The State of Windows 7 Two Years After Release
Back in October 2009 Microsoft released the long awaited and highly acclaimed Windows 7 operating system. Unlike Windows Vista, the operating system's immediate predecessor, Windows 7 managed to do what where Vista failed: Snag away market share from Windows XP. Depending on which statistics you look at Windows 7 is installed on 39% (Statcounter), 42% (W3CSchools) or 32% (Net Market Share) of all computer systems. In comparison the same companies see Windows Vista at 11%, 5% and 9%, and Windows XP at 40%, 36% and 50% respectively.
If you look at the statistics you will notice that Windows 7 has surpassed Windows XP in one already (W3Schools) and that the operating system is about to surpass XP in another in the coming month (Statcounter) if current trends continue.
Only Net Market Share sees Windows XP still in the lead by a large margin.
One of the interesting things here is that Windows 7 managed to surpass Vista's market share in less than a year in all three statistics. If you project the rates at which Windows 7 grows in market share you will come to the conclusion that the operating system may gain another 15% to 20% of market share in the coming 12 months. Why is that period important? Because after that time Windows 8 will be released. An earlier release of Windows 8 may slow down the rise of Windows 7, but it won't halt the market share drops of Windows XP and Vista.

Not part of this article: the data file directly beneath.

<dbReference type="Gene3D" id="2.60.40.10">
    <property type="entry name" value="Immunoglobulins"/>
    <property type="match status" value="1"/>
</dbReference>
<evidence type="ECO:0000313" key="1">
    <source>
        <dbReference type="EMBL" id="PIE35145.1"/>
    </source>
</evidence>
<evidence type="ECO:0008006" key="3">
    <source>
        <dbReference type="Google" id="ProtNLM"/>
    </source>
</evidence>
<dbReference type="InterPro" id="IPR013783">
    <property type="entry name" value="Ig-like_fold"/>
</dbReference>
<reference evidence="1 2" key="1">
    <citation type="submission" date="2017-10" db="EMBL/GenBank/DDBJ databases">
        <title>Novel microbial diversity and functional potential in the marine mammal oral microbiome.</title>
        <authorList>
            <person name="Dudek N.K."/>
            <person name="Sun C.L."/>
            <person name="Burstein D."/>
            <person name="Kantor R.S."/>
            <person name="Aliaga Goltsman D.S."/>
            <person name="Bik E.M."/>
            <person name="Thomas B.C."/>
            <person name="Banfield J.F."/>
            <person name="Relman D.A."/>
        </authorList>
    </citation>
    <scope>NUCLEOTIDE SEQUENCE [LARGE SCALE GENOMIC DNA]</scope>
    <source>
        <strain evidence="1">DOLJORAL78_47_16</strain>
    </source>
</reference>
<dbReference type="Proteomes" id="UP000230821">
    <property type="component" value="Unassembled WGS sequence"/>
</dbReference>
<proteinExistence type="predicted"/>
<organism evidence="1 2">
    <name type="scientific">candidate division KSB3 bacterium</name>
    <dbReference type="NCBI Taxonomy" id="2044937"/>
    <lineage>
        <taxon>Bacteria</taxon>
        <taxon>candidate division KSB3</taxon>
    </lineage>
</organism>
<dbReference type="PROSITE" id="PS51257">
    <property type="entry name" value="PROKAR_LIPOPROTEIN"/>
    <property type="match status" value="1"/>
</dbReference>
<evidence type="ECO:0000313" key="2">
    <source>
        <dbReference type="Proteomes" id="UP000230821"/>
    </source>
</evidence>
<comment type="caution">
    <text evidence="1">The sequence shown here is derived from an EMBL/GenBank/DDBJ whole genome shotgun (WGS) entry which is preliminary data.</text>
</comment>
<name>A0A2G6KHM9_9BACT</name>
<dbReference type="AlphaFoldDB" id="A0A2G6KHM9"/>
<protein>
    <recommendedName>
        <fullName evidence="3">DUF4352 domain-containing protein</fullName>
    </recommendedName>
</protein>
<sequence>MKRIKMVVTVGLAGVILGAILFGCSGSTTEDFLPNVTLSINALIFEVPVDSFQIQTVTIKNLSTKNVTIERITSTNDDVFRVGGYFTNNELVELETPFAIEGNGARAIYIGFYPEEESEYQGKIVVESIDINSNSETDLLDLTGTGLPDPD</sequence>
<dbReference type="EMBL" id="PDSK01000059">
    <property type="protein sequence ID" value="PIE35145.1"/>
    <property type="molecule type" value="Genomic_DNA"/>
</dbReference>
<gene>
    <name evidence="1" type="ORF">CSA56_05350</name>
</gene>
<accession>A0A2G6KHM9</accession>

There will still be plenty of users working on Windows XP and at least some that use Windows Vista. When you look at global operating system brands and their market share, you will notice that Microsoft with Windows is still the big fish in the pond. Depending on the statistics service used the company has a worldwide market share between 85% and 93%.
Can Windows 7 be called a success because of this? I'd say yes it can, especially when compared to Windows Vista. The biggest feat in my opinion is that Windows 7 turned around the perception of Windows from a bloated slow operating system to something that people love to work with.
It will be interesting to see how the public perceives Windows 8 once it comes out. Will Microsoft be able to break the good OS bad OS cycle (Windows 98 good, Windows ME bad, Windows XP good, Windows Vista bad, Windows 7 good) and deliver two great operating systems in a row, or will the new operating system fail to impress with its new Metro start page and design changes.
What's your take on this?Advertisement